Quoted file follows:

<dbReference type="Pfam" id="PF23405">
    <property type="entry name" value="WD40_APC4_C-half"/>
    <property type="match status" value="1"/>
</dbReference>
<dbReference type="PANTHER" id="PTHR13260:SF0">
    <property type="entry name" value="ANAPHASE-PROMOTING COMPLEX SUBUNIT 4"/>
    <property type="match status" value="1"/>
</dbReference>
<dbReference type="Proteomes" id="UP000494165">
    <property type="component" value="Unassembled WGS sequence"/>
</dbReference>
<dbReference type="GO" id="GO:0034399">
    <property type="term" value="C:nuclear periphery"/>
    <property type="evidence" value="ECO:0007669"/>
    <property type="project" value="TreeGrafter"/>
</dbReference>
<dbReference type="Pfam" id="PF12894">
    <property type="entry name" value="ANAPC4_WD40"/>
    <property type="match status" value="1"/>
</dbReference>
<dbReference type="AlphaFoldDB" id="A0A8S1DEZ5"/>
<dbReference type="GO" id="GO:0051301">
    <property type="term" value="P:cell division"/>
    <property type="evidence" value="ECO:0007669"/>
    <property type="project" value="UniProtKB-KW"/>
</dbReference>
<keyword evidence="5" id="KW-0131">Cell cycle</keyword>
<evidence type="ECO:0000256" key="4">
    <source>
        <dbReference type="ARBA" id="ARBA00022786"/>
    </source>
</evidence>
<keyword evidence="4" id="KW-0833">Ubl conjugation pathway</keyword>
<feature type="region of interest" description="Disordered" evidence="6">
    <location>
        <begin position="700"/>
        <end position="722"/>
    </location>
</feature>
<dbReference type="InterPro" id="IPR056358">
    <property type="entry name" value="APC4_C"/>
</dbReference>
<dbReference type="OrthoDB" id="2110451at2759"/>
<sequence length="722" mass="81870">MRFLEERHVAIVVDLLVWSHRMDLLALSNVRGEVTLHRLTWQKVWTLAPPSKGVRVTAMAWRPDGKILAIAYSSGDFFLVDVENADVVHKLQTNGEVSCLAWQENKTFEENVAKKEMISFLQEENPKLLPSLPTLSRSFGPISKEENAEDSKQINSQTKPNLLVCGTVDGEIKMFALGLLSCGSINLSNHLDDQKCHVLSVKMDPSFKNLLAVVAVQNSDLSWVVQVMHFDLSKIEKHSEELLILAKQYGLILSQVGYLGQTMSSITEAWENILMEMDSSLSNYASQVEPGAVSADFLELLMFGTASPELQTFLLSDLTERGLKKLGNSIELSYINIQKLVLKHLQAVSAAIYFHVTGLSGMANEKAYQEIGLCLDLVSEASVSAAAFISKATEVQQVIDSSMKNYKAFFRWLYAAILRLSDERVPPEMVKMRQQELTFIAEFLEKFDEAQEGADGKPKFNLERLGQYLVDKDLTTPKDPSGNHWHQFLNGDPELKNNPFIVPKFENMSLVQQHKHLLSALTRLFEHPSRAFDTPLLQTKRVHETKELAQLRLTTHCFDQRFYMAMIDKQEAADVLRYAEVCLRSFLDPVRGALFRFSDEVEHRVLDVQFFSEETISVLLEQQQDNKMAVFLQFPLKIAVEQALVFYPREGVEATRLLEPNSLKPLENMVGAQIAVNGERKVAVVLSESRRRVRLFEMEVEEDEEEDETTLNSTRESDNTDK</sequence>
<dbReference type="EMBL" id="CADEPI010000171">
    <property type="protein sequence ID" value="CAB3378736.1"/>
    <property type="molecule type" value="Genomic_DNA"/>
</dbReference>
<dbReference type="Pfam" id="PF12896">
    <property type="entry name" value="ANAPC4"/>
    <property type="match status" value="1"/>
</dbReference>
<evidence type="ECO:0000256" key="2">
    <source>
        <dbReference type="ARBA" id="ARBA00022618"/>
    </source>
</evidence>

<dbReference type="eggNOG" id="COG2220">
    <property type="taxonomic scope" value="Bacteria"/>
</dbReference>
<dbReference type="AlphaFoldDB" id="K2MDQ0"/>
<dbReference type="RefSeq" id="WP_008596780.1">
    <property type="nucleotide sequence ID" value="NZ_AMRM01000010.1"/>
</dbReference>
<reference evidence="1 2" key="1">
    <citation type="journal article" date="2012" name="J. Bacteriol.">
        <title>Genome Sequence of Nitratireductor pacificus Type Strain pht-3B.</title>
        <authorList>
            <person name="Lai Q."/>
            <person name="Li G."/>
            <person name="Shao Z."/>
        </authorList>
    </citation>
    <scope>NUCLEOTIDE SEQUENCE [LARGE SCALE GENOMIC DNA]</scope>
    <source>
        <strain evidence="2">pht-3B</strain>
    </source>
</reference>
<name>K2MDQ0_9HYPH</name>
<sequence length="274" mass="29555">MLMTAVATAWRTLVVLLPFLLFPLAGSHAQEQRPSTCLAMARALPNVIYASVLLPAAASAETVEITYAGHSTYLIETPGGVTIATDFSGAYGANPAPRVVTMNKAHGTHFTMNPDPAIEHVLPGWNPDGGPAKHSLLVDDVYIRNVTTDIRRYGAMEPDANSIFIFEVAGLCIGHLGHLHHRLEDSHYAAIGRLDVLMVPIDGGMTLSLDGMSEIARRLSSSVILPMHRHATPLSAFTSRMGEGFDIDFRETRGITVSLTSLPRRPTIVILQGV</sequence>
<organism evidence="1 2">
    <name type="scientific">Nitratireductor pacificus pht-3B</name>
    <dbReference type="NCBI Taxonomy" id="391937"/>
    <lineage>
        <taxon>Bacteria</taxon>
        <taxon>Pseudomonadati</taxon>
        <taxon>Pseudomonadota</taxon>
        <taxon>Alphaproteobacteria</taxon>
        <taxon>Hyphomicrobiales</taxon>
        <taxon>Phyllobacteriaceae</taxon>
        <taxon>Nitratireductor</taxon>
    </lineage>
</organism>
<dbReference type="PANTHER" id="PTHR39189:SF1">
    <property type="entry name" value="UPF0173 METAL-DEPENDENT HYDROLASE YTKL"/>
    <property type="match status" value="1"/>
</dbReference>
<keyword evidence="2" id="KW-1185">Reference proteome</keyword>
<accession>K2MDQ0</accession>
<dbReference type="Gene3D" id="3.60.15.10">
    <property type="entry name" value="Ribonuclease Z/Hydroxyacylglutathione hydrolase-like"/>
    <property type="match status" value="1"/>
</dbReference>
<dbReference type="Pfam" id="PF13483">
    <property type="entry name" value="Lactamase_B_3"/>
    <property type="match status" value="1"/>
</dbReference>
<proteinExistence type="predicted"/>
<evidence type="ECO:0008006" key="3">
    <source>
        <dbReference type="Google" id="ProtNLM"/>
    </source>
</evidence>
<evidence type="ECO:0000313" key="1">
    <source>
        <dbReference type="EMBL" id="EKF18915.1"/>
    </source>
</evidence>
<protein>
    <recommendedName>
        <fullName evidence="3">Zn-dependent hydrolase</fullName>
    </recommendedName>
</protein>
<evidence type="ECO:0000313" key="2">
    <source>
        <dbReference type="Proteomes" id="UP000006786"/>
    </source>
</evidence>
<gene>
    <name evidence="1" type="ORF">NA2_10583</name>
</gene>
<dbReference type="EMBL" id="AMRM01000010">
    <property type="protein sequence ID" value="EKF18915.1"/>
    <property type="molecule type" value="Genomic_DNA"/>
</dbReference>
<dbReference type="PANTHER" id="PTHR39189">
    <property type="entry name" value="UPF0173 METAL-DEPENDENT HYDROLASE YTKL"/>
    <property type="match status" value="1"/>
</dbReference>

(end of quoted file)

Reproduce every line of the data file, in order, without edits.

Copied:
<dbReference type="Pfam" id="PF23405">
    <property type="entry name" value="WD40_APC4_C-half"/>
    <property type="match status" value="1"/>
</dbReference>
<dbReference type="PANTHER" id="PTHR13260:SF0">
    <property type="entry name" value="ANAPHASE-PROMOTING COMPLEX SUBUNIT 4"/>
    <property type="match status" value="1"/>
</dbReference>
<dbReference type="Proteomes" id="UP000494165">
    <property type="component" value="Unassembled WGS sequence"/>
</dbReference>
<dbReference type="GO" id="GO:0034399">
    <property type="term" value="C:nuclear periphery"/>
    <property type="evidence" value="ECO:0007669"/>
    <property type="project" value="TreeGrafter"/>
</dbReference>
<dbReference type="Pfam" id="PF12894">
    <property type="entry name" value="ANAPC4_WD40"/>
    <property type="match status" value="1"/>
</dbReference>
<dbReference type="AlphaFoldDB" id="A0A8S1DEZ5"/>
<dbReference type="GO" id="GO:0051301">
    <property type="term" value="P:cell division"/>
    <property type="evidence" value="ECO:0007669"/>
    <property type="project" value="UniProtKB-KW"/>
</dbReference>
<keyword evidence="5" id="KW-0131">Cell cycle</keyword>
<evidence type="ECO:0000256" key="4">
    <source>
        <dbReference type="ARBA" id="ARBA00022786"/>
    </source>
</evidence>
<keyword evidence="4" id="KW-0833">Ubl conjugation pathway</keyword>
<feature type="region of interest" description="Disordered" evidence="6">
    <location>
        <begin position="700"/>
        <end position="722"/>
    </location>
</feature>
<dbReference type="InterPro" id="IPR056358">
    <property type="entry name" value="APC4_C"/>
</dbReference>
<dbReference type="OrthoDB" id="2110451at2759"/>
<sequence length="722" mass="81870">MRFLEERHVAIVVDLLVWSHRMDLLALSNVRGEVTLHRLTWQKVWTLAPPSKGVRVTAMAWRPDGKILAIAYSSGDFFLVDVENADVVHKLQTNGEVSCLAWQENKTFEENVAKKEMISFLQEENPKLLPSLPTLSRSFGPISKEENAEDSKQINSQTKPNLLVCGTVDGEIKMFALGLLSCGSINLSNHLDDQKCHVLSVKMDPSFKNLLAVVAVQNSDLSWVVQVMHFDLSKIEKHSEELLILAKQYGLILSQVGYLGQTMSSITEAWENILMEMDSSLSNYASQVEPGAVSADFLELLMFGTASPELQTFLLSDLTERGLKKLGNSIELSYINIQKLVLKHLQAVSAAIYFHVTGLSGMANEKAYQEIGLCLDLVSEASVSAAAFISKATEVQQVIDSSMKNYKAFFRWLYAAILRLSDERVPPEMVKMRQQELTFIAEFLEKFDEAQEGADGKPKFNLERLGQYLVDKDLTTPKDPSGNHWHQFLNGDPELKNNPFIVPKFENMSLVQQHKHLLSALTRLFEHPSRAFDTPLLQTKRVHETKELAQLRLTTHCFDQRFYMAMIDKQEAADVLRYAEVCLRSFLDPVRGALFRFSDEVEHRVLDVQFFSEETISVLLEQQQDNKMAVFLQFPLKIAVEQALVFYPREGVEATRLLEPNSLKPLENMVGAQIAVNGERKVAVVLSESRRRVRLFEMEVEEDEEEDETTLNSTRESDNTDK</sequence>
<dbReference type="EMBL" id="CADEPI010000171">
    <property type="protein sequence ID" value="CAB3378736.1"/>
    <property type="molecule type" value="Genomic_DNA"/>
</dbReference>
<dbReference type="Pfam" id="PF12896">
    <property type="entry name" value="ANAPC4"/>
    <property type="match status" value="1"/>
</dbReference>
<evidence type="ECO:0000256" key="2">
    <source>
        <dbReference type="ARBA" id="ARBA00022618"/>
    </source>
</evidence>

<dbReference type="eggNOG" id="COG2220">
    <property type="taxonomic scope" value="Bacteria"/>
</dbReference>
<dbReference type="AlphaFoldDB" id="K2MDQ0"/>
<dbReference type="RefSeq" id="WP_008596780.1">
    <property type="nucleotide sequence ID" value="NZ_AMRM01000010.1"/>
</dbReference>
<reference evidence="1 2" key="1">
    <citation type="journal article" date="2012" name="J. Bacteriol.">
        <title>Genome Sequence of Nitratireductor pacificus Type Strain pht-3B.</title>
        <authorList>
            <person name="Lai Q."/>
            <person name="Li G."/>
            <person name="Shao Z."/>
        </authorList>
    </citation>
    <scope>NUCLEOTIDE SEQUENCE [LARGE SCALE GENOMIC DNA]</scope>
    <source>
        <strain evidence="2">pht-3B</strain>
    </source>
</reference>
<name>K2MDQ0_9HYPH</name>
<sequence length="274" mass="29555">MLMTAVATAWRTLVVLLPFLLFPLAGSHAQEQRPSTCLAMARALPNVIYASVLLPAAASAETVEITYAGHSTYLIETPGGVTIATDFSGAYGANPAPRVVTMNKAHGTHFTMNPDPAIEHVLPGWNPDGGPAKHSLLVDDVYIRNVTTDIRRYGAMEPDANSIFIFEVAGLCIGHLGHLHHRLEDSHYAAIGRLDVLMVPIDGGMTLSLDGMSEIARRLSSSVILPMHRHATPLSAFTSRMGEGFDIDFRETRGITVSLTSLPRRPTIVILQGV</sequence>
<organism evidence="1 2">
    <name type="scientific">Nitratireductor pacificus pht-3B</name>
    <dbReference type="NCBI Taxonomy" id="391937"/>
    <lineage>
        <taxon>Bacteria</taxon>
        <taxon>Pseudomonadati</taxon>
        <taxon>Pseudomonadota</taxon>
        <taxon>Alphaproteobacteria</taxon>
        <taxon>Hyphomicrobiales</taxon>
        <taxon>Phyllobacteriaceae</taxon>
        <taxon>Nitratireductor</taxon>
    </lineage>
</organism>
<dbReference type="PANTHER" id="PTHR39189:SF1">
    <property type="entry name" value="UPF0173 METAL-DEPENDENT HYDROLASE YTKL"/>
    <property type="match status" value="1"/>
</dbReference>
<keyword evidence="2" id="KW-1185">Reference proteome</keyword>
<accession>K2MDQ0</accession>
<dbReference type="Gene3D" id="3.60.15.10">
    <property type="entry name" value="Ribonuclease Z/Hydroxyacylglutathione hydrolase-like"/>
    <property type="match status" value="1"/>
</dbReference>
<dbReference type="Pfam" id="PF13483">
    <property type="entry name" value="Lactamase_B_3"/>
    <property type="match status" value="1"/>
</dbReference>
<proteinExistence type="predicted"/>
<evidence type="ECO:0008006" key="3">
    <source>
        <dbReference type="Google" id="ProtNLM"/>
    </source>
</evidence>
<evidence type="ECO:0000313" key="1">
    <source>
        <dbReference type="EMBL" id="EKF18915.1"/>
    </source>
</evidence>
<protein>
    <recommendedName>
        <fullName evidence="3">Zn-dependent hydrolase</fullName>
    </recommendedName>
</protein>
<evidence type="ECO:0000313" key="2">
    <source>
        <dbReference type="Proteomes" id="UP000006786"/>
    </source>
</evidence>
<gene>
    <name evidence="1" type="ORF">NA2_10583</name>
</gene>
<dbReference type="EMBL" id="AMRM01000010">
    <property type="protein sequence ID" value="EKF18915.1"/>
    <property type="molecule type" value="Genomic_DNA"/>
</dbReference>
<dbReference type="PANTHER" id="PTHR39189">
    <property type="entry name" value="UPF0173 METAL-DEPENDENT HYDROLASE YTKL"/>
    <property type="match status" value="1"/>
</dbReference>